If they have not yet made a gift in 2020, you’ll want to find out how the coronavirus situation is affecting their giving. Are they giving less? More? Do they have COVID-specific grantmaking priorities that will be helpful or harmful for you? Are they charging ahead with no changes? Have proposal guidelines, reporting requirements, or deadlines shifted? Whatever their strategic response to the current crisis, you’ll want to be informed so you know whether you need to adjust your plans.
Much is in flux in the grantmaking world—just like everywhere else. That might make you think that you should pause on foundation solicitations, but that’s the wrong judgment to make. Just as putting the brakes on your direct-mail program is inadvisable, so too is slowing down your outreach to foundations. Keep up the activity. It takes time, but it will pay off when you find the right matches. The foundation world is aware of possible declines in donations and many are actively seeking to offset those declines to the extent they can so that nonprofits can survive and even flourish.
You probably know that most foundations are notoriously difficult to get in touch with. Unfortunately, it may be even more difficult right now as they are responding to current needs, shifting priorities, communicating with current grantees, and so on—perhaps while working from home with limited access to their work materials and multiple children to feed and educate.
Nevertheless, stay the course and keep trying to make contact. Prioritize calls and emails over physical mail since offices may be closed, and aim whenever possible to have a personal conversation before submitting a proposal or inquiry. If that’s not possible, go through the inquiry or proposal process and be sure to follow any available guidelines for submission.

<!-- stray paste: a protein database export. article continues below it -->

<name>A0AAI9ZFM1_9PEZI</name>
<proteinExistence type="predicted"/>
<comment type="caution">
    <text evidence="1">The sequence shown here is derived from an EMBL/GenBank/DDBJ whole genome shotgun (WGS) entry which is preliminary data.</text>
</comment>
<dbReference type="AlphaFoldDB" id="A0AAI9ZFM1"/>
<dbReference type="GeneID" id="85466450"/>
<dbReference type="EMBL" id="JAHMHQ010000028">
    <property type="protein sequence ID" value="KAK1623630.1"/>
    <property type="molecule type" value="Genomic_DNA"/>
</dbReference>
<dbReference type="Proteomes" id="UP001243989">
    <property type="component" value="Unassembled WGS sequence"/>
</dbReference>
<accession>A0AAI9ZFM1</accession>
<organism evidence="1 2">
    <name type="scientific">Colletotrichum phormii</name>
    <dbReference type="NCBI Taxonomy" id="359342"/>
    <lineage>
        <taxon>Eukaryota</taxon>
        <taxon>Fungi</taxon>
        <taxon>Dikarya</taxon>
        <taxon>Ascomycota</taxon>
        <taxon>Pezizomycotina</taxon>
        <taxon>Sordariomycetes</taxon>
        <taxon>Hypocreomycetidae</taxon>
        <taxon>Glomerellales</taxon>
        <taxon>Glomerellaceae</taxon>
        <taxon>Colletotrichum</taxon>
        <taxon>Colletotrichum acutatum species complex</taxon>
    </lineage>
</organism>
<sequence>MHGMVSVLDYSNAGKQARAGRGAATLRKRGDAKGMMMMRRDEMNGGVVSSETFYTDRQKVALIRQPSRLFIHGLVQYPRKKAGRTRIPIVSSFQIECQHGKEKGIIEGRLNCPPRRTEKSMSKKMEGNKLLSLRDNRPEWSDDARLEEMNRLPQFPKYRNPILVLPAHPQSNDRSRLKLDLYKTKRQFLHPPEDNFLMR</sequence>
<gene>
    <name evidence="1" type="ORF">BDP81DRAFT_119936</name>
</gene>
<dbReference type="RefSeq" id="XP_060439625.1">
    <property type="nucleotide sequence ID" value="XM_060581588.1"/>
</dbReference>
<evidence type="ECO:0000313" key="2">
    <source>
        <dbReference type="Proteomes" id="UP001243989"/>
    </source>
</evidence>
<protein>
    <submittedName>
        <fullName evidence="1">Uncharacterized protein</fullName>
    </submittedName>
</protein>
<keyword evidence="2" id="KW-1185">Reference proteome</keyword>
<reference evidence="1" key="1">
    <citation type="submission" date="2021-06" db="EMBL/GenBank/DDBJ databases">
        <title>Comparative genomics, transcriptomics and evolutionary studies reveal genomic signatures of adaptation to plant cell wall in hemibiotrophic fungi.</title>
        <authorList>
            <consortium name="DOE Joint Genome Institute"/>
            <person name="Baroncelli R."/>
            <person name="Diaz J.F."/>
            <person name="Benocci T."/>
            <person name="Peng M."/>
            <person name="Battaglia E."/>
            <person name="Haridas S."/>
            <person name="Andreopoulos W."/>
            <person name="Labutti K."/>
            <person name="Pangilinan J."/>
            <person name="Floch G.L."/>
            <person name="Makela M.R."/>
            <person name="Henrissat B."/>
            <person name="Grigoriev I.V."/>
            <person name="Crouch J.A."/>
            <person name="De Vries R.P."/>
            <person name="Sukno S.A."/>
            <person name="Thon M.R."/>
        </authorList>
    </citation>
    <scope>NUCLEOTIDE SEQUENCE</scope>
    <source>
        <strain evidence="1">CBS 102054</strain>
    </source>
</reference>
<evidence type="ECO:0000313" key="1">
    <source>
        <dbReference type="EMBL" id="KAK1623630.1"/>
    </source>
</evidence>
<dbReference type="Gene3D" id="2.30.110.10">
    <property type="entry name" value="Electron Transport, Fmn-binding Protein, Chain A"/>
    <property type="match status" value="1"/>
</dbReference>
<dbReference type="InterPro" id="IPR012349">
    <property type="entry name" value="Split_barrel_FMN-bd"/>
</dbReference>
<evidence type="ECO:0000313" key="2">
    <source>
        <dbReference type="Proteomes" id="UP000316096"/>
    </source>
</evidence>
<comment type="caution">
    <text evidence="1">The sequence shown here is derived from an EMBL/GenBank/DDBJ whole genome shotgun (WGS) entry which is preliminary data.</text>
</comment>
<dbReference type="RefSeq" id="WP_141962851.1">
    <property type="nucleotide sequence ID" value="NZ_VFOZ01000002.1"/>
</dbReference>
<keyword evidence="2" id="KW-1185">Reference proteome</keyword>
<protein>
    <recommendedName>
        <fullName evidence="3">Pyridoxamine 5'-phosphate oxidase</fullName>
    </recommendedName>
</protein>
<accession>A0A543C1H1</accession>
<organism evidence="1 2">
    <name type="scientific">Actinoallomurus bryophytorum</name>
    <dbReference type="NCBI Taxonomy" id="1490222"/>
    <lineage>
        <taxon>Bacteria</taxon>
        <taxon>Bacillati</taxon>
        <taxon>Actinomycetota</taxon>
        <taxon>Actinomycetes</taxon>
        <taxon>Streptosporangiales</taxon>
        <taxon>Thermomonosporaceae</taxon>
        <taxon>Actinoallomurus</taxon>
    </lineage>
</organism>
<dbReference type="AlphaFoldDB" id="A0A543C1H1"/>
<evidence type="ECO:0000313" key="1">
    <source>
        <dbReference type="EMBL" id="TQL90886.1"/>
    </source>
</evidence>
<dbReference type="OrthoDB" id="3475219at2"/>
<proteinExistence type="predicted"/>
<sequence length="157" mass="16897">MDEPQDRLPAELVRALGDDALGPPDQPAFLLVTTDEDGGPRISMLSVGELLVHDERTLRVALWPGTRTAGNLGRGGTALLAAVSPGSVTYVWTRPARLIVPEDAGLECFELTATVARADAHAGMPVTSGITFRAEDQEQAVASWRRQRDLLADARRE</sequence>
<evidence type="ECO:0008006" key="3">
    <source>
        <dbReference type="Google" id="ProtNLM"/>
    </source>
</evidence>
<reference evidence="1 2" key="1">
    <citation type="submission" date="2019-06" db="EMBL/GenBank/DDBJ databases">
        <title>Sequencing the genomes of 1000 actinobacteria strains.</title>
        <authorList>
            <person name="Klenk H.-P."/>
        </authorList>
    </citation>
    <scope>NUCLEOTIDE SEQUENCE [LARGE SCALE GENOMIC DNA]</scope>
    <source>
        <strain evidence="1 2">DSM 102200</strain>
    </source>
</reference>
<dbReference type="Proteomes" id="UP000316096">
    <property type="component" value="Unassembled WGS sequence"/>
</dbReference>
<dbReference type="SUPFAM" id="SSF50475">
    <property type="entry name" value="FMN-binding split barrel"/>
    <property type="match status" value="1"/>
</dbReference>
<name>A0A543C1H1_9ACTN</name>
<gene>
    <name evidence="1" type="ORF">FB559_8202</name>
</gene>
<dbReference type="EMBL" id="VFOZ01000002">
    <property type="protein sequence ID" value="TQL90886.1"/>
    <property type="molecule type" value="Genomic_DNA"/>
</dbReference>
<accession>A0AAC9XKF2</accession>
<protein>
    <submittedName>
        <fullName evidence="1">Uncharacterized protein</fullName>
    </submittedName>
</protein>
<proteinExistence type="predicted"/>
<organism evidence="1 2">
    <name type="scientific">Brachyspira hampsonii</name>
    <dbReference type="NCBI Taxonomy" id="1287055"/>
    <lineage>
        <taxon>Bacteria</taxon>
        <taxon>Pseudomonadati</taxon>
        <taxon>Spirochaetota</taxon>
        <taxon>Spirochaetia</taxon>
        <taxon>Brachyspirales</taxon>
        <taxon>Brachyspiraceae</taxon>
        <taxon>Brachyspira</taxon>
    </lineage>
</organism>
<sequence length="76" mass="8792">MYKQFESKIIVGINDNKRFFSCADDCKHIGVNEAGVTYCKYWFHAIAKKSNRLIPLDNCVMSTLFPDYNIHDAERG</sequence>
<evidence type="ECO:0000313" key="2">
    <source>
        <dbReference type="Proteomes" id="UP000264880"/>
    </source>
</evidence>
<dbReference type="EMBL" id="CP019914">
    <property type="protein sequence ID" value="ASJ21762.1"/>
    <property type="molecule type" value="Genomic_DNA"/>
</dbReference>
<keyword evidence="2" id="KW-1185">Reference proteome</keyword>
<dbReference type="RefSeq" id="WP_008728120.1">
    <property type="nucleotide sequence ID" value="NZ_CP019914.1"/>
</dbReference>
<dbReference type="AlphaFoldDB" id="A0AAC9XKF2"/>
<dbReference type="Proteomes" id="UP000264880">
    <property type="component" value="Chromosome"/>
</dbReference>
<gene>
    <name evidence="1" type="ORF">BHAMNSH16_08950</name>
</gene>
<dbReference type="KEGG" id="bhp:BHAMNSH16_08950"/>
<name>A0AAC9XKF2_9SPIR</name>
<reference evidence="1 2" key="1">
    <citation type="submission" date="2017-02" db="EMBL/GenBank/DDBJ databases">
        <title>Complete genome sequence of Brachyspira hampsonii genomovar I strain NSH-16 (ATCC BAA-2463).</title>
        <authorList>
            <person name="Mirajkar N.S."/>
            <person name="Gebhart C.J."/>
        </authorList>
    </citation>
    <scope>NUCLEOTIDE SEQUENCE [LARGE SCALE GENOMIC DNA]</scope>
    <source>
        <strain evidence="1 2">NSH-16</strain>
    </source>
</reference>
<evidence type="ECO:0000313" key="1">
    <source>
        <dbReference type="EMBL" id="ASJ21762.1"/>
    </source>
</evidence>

If you do have a call, you have a natural hook for the conversation. Rather than the stale (but essential) “I’d like to learn more about your grantmaking priorities,” you can ask how the current situation is affecting their grantmaking priorities. That’s a much more natural lead-in to a conversation and will give you the same or better information.
Review your messaging
Whether in conversation or in your materials, you’ll want to be prepared to share how your organization is responding to the crisis. Are you negatively impacted? Are you shifting your priorities? What are you doing to continue advancing your mission even as everyone is quarantined? How is your mission and work of continued (or greater) importance now?
This doesn’t mean that you need to change everything about your messaging. Far from it. But you do need to acknowledge the current climate and situate your mission within the broader landscape of needs right now. At the least, a cover letter accompanying your proposal should acknowledge the current situation and thank them not only for their time reviewing the proposal, but for their time reviewing the proposal in the midst of the pandemic. Needless to say, any additional connection between the proposal and the COVID crisis should be mentioned, too.
The same holds true for your letters of inquiry: mention the current environment up front and make a case for your continued relevance. Acknowledge that they are busy and that philanthropy, now more than ever, is essential for helping our country in diverse ways. Of course, use the pandemic as an angle for the phone call, too: you are interested in learning how they are responding to the situation at hand, you’d love to share how your organization is responding, and to learn what ideas they might have, too.
The wonderful thing about foundations is that they can and must continue to give money away even when other donors can’t. This makes foundations a key part of a stable and diversified contributions portfolio—and the easiest place to approach for gifts during an economic downturn. They can be of critical help to nonprofits right now, just as they have during lean times in the past. And as you seek to build up your foundation support, remember: foundations are people too!